Interesting to know so make awareness 🙂
Nicking your finger with a knife while chopping some tomatoes for a salad is just a nuisance for most of us—we utter a choice word or two, rinse the cut, apply a disinfectant and maybe a band-aid, and then proceed to go on with our lives. The same goes for, say, tripping and falling—most of us will just get up and keep on going, not giving the situation any more thought and barely noticing the bruise that may appear afterward. Unfortunately, there are people whose very lives may be put in danger because of such seemingly minor accidents: hemophiliacs. Hemophilia affects approximately 400,000 people worldwide, many of whom are not fully aware of their condition or are not getting the treatment they need. Because a relatively small percentage of the world’s population suffers from hemophilia, many people are not aware just how serious this condition is and how much more difficult and dangerous it makes the lives of those who have it. And this is where World Hemophilia Day comes in.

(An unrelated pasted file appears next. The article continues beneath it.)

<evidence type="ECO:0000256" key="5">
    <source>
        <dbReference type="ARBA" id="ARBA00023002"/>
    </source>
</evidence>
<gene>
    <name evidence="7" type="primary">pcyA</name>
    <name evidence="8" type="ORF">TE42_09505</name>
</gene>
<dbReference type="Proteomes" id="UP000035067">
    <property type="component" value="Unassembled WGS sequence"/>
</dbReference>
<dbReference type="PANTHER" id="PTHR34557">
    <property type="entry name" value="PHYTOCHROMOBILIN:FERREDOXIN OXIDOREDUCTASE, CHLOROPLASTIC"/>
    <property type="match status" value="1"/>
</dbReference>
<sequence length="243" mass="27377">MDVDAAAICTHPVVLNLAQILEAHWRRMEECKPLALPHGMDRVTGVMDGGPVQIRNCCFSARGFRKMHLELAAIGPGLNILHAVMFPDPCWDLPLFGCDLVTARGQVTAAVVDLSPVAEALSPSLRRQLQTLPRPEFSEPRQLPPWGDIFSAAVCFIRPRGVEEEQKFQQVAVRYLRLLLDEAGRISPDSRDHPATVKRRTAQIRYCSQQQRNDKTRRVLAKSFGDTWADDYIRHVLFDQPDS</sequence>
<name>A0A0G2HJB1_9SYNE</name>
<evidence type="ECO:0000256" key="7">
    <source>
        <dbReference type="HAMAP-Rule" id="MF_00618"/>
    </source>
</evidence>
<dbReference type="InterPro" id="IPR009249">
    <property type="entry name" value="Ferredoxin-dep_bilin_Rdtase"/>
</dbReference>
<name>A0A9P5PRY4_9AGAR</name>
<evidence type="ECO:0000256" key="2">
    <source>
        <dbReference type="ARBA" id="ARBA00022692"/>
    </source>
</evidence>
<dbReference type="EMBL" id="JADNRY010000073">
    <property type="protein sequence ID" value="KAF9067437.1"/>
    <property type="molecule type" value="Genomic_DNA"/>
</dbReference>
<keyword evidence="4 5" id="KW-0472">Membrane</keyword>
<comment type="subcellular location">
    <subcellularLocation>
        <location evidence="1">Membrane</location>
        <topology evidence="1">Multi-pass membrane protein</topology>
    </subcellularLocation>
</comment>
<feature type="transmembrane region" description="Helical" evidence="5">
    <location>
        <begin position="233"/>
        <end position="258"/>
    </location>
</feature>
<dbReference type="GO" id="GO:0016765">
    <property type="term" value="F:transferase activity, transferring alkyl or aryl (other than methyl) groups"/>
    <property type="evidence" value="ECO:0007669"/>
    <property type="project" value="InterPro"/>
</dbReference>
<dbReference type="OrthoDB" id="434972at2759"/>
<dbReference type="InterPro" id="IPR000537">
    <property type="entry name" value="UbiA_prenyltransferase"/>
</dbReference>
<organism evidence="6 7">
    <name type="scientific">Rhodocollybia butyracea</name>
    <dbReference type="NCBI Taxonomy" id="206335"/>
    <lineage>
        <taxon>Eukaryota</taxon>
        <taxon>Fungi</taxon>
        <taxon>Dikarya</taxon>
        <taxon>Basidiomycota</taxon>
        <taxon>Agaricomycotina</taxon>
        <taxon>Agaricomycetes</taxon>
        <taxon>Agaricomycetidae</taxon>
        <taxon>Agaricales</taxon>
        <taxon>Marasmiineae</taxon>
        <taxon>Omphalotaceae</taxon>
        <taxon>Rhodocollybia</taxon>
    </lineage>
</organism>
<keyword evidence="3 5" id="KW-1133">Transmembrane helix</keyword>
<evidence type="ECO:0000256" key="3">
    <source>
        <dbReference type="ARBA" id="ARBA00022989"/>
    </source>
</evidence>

The History of Hemophilia Day
Hemophilia was first discovered in the 10th century, when physicians started to take a serious interest in people, especially males, who were bleeding to death after sustaining only minor injuries. At that time, it was called Abulcasis. Unfortunately, due to the limited technology of the day, it was impossible to research the condition properly. Numerous famous historical figures are thought to have had hemophilia, especially members of the European royal families, and it was often treated with aspirin which thinned the blood of the hemophiliac further, causing the symptoms to worsen.
World Hemophilia Day was created by the World Federation of Hemophilia in 1989, and the date it’s celebrated on, April 17th, was chosen in honor of the founder of the organization’s birthday, Frank Schnabel. The day’s purpose is to raise awareness about the disease as well as other bleeding disorders and also to raise money for the treatment of those who cannot afford it.